Kids, Code, and Computer Science Magazine

PRNG

Vladimer Shioshvili on Flickr

Another mysterious four-letter acronym that helps secure information online.

Imagine the following scenario: you’re planning a surprise party for your friend Amelia. It’s going to be epic: glow in the dark balloons, dancing monkeys, five-story cake. You want to hand out the invites in person, but Amelia is a little nosy and sometimes reads over peoples’ shoulders. What to do?

PRNG stands for Pseudo-Random Number Generator (all the short, snappy names were taken). It’s a piece of software that spits out random numbers on command. Or if not random numbers, then at least numbers that could pass for random.

Enter encryption. Encryption is a mathematical way of garbling a message so that it can only be read by people who know the “secret key”.

Here’s an example. We’re going to use a Vigenere Cipher, one of many existing encryption methods. If you’ve got a computer handy, navigate to http://planetcalc.com/2468/ and scroll down until you see the following screen:

 

Become a subscriber and get access to the rest of this article. Plus all our magazine articles.

Stories also include numerous links to help parents, kids, and teachers learn more. Get access today at just $15 per year!

Subscribe Today!

Also In The February 2017 Issue

This cryptography method is based on the fact some tasks are relatively easy to do, but extremely difficult to undo.

There's a way to find out if your online passwords have been stolen, and how to prevent it.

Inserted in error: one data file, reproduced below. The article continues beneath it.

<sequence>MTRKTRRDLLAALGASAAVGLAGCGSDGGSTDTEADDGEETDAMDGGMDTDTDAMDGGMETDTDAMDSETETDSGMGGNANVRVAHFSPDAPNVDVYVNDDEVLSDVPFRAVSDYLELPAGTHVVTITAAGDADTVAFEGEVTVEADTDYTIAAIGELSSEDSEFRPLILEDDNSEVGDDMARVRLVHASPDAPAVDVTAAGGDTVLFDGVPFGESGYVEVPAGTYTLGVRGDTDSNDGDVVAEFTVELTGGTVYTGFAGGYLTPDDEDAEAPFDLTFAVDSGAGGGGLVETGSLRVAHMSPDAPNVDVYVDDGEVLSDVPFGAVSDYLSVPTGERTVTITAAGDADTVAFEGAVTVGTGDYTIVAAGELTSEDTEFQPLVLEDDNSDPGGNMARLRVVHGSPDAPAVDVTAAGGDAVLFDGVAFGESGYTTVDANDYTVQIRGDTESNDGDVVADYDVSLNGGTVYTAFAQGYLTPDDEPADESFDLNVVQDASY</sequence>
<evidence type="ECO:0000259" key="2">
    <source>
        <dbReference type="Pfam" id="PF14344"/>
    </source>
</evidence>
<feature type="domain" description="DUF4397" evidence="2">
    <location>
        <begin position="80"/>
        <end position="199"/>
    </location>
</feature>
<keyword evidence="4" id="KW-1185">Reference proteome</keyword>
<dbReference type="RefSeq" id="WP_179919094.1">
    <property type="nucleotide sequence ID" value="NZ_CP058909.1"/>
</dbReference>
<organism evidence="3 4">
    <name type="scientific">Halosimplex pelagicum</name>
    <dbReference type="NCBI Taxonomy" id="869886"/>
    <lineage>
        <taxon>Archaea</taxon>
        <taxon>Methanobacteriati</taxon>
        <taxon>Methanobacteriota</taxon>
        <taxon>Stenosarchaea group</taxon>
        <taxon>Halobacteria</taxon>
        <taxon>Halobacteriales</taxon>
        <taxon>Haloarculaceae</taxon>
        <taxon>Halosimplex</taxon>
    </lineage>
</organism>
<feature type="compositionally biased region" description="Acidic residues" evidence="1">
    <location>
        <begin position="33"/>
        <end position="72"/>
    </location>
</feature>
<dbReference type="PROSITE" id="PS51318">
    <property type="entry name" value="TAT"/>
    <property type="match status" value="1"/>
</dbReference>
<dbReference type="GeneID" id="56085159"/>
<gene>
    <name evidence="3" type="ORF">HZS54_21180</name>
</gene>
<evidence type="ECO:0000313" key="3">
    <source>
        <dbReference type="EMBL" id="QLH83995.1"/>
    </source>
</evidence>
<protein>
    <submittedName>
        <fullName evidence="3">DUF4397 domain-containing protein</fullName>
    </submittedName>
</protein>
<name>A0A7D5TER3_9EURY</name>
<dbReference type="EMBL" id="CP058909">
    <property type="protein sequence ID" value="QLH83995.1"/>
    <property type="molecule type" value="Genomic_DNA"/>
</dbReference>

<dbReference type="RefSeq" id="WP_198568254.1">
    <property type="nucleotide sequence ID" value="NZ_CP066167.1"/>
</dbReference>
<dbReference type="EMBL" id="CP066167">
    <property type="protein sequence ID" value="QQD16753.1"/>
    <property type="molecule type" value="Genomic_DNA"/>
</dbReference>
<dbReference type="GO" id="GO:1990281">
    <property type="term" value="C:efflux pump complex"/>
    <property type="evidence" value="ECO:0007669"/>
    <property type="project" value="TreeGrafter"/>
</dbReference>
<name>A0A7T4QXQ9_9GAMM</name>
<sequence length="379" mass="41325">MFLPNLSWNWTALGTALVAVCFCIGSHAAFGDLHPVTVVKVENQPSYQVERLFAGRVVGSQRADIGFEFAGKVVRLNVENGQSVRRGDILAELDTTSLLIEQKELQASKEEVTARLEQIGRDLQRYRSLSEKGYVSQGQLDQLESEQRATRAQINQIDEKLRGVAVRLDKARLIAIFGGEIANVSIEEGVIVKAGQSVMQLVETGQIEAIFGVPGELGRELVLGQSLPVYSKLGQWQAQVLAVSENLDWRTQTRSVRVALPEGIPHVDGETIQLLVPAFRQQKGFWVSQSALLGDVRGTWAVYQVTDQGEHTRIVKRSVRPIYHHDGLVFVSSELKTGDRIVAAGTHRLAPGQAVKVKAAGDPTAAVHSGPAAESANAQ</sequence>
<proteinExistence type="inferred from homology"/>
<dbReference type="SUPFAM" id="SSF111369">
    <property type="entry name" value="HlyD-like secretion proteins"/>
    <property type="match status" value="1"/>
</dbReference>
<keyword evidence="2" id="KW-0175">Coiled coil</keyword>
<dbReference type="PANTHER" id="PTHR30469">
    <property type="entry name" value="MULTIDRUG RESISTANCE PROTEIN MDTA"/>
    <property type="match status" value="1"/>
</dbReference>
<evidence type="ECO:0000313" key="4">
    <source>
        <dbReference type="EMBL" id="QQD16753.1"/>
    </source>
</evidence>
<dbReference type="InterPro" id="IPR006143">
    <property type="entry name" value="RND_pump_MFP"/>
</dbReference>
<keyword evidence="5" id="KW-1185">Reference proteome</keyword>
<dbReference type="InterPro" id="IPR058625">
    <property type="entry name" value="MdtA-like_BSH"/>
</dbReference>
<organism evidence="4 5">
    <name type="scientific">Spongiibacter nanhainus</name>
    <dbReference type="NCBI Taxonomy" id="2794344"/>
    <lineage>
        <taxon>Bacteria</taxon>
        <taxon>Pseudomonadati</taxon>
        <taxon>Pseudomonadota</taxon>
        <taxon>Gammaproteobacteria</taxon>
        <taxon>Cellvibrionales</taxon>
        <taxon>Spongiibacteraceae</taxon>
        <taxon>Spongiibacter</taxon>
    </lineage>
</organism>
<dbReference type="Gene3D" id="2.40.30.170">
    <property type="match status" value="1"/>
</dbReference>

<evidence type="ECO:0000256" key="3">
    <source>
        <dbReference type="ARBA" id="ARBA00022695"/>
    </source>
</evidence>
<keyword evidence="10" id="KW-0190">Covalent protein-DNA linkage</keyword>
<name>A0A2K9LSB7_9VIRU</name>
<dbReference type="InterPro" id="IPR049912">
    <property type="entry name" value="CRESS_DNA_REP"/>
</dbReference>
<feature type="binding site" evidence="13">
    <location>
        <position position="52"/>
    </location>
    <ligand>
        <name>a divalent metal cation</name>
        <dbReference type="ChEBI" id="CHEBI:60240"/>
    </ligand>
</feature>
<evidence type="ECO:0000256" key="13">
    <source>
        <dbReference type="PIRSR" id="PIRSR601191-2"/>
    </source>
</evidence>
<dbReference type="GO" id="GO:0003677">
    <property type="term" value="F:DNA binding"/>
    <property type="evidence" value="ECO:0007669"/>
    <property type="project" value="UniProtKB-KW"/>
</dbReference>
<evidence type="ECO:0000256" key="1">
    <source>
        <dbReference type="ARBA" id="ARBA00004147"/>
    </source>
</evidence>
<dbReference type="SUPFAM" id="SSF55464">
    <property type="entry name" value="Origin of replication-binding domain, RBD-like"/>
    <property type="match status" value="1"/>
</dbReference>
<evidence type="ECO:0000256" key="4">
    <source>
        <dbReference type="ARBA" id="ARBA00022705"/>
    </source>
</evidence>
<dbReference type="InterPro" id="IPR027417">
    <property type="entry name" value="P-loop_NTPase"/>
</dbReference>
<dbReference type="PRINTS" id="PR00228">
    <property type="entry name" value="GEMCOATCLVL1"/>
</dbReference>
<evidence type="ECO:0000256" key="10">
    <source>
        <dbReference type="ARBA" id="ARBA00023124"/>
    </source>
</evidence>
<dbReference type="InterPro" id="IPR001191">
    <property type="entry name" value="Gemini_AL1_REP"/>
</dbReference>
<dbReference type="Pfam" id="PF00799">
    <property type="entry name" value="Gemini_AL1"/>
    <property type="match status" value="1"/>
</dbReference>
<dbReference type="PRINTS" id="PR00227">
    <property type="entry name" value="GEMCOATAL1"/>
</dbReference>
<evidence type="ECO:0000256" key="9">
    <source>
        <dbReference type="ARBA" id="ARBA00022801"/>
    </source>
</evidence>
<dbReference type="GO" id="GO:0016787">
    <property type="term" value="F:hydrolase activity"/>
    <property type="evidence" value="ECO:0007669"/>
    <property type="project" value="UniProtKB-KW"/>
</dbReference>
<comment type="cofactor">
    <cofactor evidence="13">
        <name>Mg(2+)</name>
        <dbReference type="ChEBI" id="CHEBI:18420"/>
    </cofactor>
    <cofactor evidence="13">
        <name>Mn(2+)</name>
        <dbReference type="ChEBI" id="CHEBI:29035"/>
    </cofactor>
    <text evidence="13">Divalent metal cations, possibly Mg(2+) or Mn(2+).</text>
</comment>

Racket is a fun and easy programming language to learn because it's all about creating colors and shapes as you learn.

Networks are a mostly hidden but critical part of the internet.

Surveillance cameras, satellites, RFID tags, and social media activities all create unique digital footprints.

Developers deal with common problems in their work. Here’s are a few problems and how to overcome them.

Programmers use libraries but instead of books they create and share code, often for free, to help solve common problems.

These cards are a fun way to learn Scratch, look up how to do things, and make applications.

Another mysterious four-letter acronym that helps secure information online.

Dorothy Vaughn, Mary Jackson, and Katherine Johnson not only helped make history, they are part of a long line of women in computing

It's almost time to think about summer tech camps if your kids are interested. Here are a few questions to ask.

Your web browser knows (and tells) a lot more about you than you might realize.

When you pick a programming language to learn first, it helps to figure out what software you want to create.

This odd acronym offers security protection beyond your password. Here are a few examples of how 2FA works.

Links from the bottom of all the February 2017 articles, collected in one place for you to print, share, or bookmark.

Interesting stories about computer science, software programming, and technology for February 2017.